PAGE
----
Oh, this is getting tiresome already. "Final Destination 2" is a mediocre, stylish, violent sequel to yet another stylish, violent, but all-around surprisingly good original. "Final Destination" had its idea and its cruel sense of humor to back it up when it got, perhaps intentionally, absurd; but the sequel has even less. It seems to have abandoned the concept of using the premise for comedy, and instead most of the laughter comes from the filmmakers and people behind it. It's obvious that we're supposed to laugh when everybody dies a grisly death, but I'm just not seeing it.
I admire ambition in an idea; and the idea at the center of the "Final Destination" franchise is an intriguing one. Each entry is a slasher film; with the killer being the untouchable, un-seeable superstition of the Grim Reaper (AKA Death) himself. The characters are always trying to cheat death so that they can continue to exist as annoying, obnoxious shit-stains on the globe, but they aren't always so lucky. "Final Destination 2" is no different from what I expect out of any of the other sequels that I have yet to see, and maybe that's why I feel that it lacks the consistency and wit to succeed. Oh, but it will continue to do so anyways.
A year after the plane-crash that a young man predicted in a premonition, resulting in the death of any dumbass who refused to believe his claims; Death has set its sights on a new set of morons. Of course, the one who for-tells every disaster and event is not as dumb as her cult-ish followers, but it helps to lack distraction when you are watching a film as dumb as this one.
Instead of a leading man, this time, we have a leading lady. Her name is Kim (A.J. Cook), and her first premonition involves a HUGE pile-up, killing a lot of people including her friends. When it turns out that this was destined to happen, a police officer steps in and saves Kim from dying along with her best mates; which is good, because now that means that the film has somewhere to go.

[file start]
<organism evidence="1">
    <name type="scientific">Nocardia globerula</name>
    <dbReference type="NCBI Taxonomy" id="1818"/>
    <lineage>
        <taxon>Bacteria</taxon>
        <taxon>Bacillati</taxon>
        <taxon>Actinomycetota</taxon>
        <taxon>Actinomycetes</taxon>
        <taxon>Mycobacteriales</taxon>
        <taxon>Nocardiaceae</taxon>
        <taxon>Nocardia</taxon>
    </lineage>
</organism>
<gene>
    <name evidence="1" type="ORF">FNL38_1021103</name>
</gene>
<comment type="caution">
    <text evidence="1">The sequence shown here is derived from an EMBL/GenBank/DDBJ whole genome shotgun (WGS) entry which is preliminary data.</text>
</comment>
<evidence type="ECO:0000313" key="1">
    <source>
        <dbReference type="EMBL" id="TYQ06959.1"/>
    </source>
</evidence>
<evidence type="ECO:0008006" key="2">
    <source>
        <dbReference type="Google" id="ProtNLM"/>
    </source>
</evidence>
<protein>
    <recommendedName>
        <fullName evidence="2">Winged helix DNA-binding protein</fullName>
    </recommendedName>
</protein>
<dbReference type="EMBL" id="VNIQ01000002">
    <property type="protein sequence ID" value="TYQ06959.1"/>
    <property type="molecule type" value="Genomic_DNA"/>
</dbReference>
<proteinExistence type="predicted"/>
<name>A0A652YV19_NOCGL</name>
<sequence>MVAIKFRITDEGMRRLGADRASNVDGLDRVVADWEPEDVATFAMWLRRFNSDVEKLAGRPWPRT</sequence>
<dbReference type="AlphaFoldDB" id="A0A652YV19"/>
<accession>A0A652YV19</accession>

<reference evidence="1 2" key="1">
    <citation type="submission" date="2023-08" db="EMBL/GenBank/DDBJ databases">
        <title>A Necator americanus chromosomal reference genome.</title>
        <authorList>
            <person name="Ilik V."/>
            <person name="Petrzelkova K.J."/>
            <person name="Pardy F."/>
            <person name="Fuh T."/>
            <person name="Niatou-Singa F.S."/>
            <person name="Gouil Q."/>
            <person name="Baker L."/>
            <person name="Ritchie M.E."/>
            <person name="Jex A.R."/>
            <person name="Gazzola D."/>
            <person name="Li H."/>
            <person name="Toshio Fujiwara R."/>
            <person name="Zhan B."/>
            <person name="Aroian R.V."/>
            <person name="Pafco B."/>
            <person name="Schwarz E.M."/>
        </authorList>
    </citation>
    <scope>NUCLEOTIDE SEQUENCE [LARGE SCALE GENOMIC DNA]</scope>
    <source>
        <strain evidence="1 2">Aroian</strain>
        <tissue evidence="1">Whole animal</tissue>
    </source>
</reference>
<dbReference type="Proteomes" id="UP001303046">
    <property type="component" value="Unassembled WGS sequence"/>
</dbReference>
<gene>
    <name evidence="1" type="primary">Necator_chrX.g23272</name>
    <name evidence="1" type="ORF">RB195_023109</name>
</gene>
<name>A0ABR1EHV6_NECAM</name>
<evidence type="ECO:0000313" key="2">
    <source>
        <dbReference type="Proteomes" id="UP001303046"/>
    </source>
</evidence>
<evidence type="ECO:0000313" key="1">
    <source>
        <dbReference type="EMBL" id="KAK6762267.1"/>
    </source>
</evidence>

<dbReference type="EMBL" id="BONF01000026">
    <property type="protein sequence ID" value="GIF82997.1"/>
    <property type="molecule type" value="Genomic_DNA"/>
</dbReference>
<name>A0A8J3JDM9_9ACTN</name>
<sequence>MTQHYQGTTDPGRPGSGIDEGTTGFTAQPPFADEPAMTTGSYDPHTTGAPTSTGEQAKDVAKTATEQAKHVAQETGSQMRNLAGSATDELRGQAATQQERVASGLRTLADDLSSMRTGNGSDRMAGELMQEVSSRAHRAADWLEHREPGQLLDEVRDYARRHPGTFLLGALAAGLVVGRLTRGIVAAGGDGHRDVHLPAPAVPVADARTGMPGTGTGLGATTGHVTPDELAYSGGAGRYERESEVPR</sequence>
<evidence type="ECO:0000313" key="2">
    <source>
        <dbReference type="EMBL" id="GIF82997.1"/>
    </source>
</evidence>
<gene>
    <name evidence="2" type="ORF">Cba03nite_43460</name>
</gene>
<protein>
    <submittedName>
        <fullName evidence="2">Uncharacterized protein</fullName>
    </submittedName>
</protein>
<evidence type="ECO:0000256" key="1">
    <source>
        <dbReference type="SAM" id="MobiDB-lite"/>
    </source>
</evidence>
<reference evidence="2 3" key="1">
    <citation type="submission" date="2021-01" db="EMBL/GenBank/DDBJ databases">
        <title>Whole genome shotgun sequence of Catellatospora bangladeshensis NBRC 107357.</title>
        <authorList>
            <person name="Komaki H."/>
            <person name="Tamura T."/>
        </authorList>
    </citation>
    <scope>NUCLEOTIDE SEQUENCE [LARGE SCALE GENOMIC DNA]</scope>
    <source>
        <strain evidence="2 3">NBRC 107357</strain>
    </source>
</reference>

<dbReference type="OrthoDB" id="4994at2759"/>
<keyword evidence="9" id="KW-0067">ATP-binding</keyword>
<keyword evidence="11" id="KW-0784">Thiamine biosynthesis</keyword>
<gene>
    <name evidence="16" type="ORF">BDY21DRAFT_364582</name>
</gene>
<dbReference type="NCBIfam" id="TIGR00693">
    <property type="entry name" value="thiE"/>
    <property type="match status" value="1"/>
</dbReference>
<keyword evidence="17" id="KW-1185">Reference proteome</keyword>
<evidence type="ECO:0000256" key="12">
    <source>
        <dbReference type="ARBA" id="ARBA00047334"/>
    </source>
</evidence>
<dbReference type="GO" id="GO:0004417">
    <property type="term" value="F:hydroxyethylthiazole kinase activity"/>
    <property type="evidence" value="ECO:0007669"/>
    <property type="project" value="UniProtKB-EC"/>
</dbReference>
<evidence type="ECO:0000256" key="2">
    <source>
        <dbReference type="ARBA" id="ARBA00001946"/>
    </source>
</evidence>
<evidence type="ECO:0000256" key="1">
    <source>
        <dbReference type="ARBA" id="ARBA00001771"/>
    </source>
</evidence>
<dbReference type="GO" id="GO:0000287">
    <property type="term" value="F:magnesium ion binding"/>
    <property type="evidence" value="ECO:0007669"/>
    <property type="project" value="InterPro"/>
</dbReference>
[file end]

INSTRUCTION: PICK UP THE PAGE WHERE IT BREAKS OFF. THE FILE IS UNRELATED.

But she's not the only survivor. Plenty of others evaded their demise. However, when you cheat death; that just makes the bastard even more intrigued when it comes to getting you killed. The survivors are killed off in spectacularly inventive ways; involving elevator-decapitations, wire-fence deaths, and more. You'll never guess what's inside (the film)!
Yes, I just called the film's death scenes inventive, because they are. However, creating a death scene is not the same as creating a movie. I don't want to call "Final Destination 2" a bad movie. It is well-filmed, but I will stop myself from going any further and calling it well-made. David R. Ellis has done nothing but disappoint me with his preposterous choices in his entire career; the first film I saw of his was the lame, supposedly intentionally campy but none-the-less failure "Snakes on a Plane", which isn't as cool or funny as it wants to be. I suppose the same goes for this flick. It makes good use of special effects and gore, but that can't amount to a good movie; especially when it's pretty much all you've got. None of the characters in the movie are remotely worth caring enough, the tone is far too serious for a premise this hilariously awesome, and I kind of miss the first film's sense of humor. I almost want to watch that one again, and it might not be too bad of an idea. I actually liked it, contrary to this piece of mediocre, unnecessary near-crap.